British tanks advance during the Battle of El Alamein, Egypt, October 1942 [Public domain, wiki]
For the Allies, there was little reason for optimism at start of 1942. By the end of the year, the situation had changed dramatically. The Americans had scored a massive naval victory at the Battle of Midway
, the Russians had triumphed over the German Sixth Army at Stalingrad, and Montgomery’s Eighth Army had defeated the Italians and Rommel’s Afrika Korps
at the Battle of El Alamein.
The Sound of History: El Alamein 1942—–by Richard Doherty (Spellmount, Staplehurst, 2002) [Photograph by Edith-Mary Smith]
This week in the war, on 23 October 1942, Montgomery
launched the offensive that would be known as the Battle of El Alamein. Much of what transpired is described in Richard Doherty’s The Sound of History—El Alamein 1942
(Spellmount, Staplehurst, 2002) and in Montgomery’s own memoirs, The Memoirs of Field-Marshal Montgomery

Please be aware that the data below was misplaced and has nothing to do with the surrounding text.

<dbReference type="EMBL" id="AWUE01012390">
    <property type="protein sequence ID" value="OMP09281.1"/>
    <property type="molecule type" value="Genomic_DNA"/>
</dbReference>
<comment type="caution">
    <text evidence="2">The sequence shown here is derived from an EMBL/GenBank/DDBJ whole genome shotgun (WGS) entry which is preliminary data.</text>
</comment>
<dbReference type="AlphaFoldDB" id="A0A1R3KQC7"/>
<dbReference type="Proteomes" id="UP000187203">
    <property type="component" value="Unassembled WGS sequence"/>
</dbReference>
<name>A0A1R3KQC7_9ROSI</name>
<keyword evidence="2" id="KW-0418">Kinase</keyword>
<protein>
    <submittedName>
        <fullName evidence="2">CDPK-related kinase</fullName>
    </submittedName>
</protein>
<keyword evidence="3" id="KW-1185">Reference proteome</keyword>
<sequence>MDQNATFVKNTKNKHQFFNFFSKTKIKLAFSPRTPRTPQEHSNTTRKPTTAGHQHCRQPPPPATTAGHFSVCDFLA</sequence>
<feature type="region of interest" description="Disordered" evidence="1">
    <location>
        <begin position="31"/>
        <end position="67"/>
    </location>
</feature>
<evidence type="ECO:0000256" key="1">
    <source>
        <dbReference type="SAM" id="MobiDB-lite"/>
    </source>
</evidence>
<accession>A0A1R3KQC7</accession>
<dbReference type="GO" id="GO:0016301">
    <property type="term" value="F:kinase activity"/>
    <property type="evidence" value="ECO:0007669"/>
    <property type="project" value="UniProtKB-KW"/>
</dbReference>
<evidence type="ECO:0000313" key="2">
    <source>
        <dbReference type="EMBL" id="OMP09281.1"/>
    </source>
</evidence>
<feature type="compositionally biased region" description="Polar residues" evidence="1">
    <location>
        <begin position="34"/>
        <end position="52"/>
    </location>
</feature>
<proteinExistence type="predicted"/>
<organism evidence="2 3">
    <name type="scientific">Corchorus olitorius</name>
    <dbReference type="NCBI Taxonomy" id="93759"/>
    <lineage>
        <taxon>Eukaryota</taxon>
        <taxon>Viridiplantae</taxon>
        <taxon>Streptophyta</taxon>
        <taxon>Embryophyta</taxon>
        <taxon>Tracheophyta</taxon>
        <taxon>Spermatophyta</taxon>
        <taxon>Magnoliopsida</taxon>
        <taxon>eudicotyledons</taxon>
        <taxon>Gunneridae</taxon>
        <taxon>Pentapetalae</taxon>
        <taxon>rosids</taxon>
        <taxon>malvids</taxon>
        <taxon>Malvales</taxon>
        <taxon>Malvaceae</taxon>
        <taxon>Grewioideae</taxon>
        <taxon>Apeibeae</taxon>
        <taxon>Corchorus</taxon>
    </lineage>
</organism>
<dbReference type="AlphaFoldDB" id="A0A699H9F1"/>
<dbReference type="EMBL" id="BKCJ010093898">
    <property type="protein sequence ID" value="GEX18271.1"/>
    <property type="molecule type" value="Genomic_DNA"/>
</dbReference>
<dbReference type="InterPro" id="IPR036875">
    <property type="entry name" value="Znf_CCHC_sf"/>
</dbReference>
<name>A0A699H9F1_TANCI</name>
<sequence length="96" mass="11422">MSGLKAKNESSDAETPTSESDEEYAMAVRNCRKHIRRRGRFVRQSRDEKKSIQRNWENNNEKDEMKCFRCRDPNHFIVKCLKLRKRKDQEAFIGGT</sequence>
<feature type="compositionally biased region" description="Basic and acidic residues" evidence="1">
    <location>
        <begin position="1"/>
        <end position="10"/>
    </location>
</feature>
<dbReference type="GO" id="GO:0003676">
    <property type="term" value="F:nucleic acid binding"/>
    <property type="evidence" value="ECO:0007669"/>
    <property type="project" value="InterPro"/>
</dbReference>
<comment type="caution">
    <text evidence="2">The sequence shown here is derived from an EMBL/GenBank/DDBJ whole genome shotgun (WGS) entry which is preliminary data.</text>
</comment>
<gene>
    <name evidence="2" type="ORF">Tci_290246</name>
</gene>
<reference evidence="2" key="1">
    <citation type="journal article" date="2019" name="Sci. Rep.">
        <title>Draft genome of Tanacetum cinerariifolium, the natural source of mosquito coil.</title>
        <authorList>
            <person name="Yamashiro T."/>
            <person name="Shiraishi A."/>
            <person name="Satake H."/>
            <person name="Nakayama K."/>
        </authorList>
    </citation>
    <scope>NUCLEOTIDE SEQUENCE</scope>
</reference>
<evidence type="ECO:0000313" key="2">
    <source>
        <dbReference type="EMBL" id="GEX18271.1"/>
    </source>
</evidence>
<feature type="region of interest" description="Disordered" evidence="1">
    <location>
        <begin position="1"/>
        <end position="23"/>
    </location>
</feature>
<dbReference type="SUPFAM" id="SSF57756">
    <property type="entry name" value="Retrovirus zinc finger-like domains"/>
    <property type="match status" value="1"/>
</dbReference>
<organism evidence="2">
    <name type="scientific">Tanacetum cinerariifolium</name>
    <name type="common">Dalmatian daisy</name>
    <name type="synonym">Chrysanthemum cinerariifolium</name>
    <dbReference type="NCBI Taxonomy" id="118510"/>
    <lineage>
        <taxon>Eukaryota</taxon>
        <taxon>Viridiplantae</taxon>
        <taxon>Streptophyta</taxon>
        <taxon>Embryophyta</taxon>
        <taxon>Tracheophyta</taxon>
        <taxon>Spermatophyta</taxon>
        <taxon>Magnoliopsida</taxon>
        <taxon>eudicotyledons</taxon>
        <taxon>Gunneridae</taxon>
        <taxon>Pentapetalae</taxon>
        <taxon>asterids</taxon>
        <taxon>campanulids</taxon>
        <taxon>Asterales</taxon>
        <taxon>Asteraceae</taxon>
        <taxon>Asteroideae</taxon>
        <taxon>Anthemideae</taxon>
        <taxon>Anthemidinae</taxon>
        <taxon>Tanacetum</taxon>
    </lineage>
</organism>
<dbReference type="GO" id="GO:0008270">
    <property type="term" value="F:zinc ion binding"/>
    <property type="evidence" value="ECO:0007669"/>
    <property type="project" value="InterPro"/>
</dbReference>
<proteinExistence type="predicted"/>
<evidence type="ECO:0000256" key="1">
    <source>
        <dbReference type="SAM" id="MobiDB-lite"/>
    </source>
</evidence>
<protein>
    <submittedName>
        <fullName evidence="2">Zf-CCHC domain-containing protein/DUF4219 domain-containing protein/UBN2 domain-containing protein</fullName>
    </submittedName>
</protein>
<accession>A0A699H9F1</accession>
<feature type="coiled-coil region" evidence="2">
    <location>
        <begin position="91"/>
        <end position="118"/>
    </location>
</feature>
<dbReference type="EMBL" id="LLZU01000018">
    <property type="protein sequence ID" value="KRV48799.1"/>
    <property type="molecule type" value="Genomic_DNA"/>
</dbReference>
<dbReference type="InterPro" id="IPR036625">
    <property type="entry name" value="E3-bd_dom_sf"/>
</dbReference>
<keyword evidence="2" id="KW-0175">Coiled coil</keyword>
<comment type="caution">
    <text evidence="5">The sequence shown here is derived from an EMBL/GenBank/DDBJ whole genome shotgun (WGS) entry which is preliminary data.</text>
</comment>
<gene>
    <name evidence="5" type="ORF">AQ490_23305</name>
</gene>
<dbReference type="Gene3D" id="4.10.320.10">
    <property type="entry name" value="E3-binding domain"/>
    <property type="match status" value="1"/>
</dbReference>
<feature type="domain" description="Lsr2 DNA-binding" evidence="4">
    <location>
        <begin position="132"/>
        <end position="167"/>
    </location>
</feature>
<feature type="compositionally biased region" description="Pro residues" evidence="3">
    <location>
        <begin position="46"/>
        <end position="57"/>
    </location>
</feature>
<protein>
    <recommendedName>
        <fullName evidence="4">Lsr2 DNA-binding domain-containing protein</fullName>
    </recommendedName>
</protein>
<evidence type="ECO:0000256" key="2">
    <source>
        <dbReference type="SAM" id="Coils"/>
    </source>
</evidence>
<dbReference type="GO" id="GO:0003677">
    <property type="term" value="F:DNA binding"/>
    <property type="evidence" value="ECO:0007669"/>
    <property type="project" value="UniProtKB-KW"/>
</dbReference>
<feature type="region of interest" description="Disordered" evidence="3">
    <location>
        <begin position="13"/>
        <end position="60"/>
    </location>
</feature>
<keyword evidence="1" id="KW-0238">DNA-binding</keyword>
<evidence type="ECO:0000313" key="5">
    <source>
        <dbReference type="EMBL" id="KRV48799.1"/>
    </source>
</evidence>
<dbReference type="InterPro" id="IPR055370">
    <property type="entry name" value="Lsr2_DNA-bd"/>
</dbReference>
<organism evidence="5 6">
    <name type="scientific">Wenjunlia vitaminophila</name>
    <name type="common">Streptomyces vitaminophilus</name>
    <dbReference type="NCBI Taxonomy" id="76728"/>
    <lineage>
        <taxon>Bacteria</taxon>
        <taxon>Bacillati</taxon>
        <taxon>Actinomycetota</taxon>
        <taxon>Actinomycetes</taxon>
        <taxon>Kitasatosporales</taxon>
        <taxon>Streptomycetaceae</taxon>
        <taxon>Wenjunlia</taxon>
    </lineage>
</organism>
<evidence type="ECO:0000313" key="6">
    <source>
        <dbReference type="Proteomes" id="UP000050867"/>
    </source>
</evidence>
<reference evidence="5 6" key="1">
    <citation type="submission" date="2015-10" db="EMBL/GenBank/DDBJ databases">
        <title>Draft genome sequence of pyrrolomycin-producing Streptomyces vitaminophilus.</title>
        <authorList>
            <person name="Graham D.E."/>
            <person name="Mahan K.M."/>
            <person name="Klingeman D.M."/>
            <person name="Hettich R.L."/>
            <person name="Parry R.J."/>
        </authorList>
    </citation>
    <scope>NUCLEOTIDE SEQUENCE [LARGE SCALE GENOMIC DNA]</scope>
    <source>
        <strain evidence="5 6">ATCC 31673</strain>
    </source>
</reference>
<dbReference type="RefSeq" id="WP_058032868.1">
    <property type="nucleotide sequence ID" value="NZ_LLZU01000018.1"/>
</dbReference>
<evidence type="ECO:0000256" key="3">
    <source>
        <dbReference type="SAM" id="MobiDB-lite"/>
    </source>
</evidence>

(Collins, London, 1958). Victory for the British and British Empire and Commonwealth forces at El Alamein would lead to the eventual expulsion of all Axis armies from North Africa.
The battle began with a fierce bombardment. (Doherty reports that nuns, sixty miles away at the Sacred Heart Convent in Alexandria, felt their building shake.)
The plan was to punch two holes through the enemy positions, which were heavily defended by anti-tank guns and minefields, and then to pass through 10th Corps, which was strong in armour. Montgomery correctly predicted: “This battle for which we are preparing will be a real rough house and will involve a very great deal of hard fighting. If we are successful it will mean the end of the war in North Africa.”
The battle lasted until 4 November, when the British armoured car regiments burst through enemy lines at dawn and the tanks followed the armoured cars out into the open desert where they could harass the supply lines of the retreating enemy. Many of the Italian division could do little else but surrender, since the Germans had taken all of their motorized transport.